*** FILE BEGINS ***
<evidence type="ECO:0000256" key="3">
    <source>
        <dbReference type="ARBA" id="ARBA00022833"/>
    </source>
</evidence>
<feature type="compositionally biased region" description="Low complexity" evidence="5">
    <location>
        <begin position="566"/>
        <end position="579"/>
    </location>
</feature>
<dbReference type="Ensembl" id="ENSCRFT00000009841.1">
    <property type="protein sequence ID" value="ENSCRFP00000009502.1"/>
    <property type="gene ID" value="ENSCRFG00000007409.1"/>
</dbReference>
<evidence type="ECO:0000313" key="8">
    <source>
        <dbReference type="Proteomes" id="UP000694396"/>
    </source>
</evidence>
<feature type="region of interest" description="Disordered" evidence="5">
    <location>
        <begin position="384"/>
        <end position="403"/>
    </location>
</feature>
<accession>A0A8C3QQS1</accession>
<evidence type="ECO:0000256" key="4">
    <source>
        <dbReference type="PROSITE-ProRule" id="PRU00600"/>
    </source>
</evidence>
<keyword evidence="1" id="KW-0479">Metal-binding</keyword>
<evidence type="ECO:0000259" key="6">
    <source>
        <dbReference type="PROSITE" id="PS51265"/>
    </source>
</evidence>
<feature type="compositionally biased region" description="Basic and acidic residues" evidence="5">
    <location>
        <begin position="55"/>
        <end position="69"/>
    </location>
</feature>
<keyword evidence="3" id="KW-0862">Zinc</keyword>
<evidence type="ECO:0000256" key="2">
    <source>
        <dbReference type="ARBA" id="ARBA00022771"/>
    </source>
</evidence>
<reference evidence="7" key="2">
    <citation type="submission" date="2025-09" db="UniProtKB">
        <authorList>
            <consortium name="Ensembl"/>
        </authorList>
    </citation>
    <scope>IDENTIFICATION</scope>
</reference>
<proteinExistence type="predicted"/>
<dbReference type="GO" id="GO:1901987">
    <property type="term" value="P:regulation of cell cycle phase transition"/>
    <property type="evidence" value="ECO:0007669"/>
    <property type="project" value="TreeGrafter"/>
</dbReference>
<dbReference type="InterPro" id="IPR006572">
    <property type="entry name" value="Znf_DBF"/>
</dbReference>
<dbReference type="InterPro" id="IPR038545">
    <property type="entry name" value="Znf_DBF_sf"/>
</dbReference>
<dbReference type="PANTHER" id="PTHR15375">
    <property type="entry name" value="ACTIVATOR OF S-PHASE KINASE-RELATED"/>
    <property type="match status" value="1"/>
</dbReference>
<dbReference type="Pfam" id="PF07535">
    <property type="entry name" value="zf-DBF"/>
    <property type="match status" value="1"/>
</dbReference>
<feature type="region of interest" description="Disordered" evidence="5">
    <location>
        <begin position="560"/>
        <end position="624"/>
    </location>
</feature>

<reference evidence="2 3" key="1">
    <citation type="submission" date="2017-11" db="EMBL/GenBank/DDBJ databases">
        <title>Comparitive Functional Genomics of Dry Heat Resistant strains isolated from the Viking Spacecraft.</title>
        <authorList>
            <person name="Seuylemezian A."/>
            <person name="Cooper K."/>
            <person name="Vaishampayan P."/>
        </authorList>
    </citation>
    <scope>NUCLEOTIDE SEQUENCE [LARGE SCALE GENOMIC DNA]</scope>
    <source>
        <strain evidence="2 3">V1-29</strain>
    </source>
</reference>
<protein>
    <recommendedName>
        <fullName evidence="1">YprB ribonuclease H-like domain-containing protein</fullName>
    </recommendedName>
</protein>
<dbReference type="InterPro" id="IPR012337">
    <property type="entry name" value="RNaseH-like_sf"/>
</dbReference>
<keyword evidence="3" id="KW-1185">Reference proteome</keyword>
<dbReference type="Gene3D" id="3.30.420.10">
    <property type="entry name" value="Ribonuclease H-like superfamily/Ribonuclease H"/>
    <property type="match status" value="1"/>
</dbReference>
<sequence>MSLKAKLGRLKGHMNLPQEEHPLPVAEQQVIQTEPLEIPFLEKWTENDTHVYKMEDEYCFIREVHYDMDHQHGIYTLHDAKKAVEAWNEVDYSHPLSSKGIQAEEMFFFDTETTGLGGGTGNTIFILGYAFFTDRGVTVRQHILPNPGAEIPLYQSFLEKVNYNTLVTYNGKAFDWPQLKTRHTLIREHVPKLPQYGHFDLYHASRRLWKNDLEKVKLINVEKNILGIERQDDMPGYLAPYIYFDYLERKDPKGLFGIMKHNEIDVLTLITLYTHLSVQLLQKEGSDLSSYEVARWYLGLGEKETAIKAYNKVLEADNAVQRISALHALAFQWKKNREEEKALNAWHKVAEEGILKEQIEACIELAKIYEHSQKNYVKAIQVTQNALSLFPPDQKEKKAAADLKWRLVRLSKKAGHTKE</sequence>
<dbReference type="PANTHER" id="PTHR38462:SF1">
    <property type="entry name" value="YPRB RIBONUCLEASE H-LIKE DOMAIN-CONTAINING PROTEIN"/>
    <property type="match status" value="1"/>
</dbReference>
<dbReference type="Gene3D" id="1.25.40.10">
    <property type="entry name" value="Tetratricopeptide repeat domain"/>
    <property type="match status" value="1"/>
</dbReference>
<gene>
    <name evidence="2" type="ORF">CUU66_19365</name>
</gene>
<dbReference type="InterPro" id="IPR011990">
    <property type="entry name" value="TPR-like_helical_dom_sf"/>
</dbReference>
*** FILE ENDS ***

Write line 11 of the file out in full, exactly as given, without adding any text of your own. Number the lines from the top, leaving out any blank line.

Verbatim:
</feature>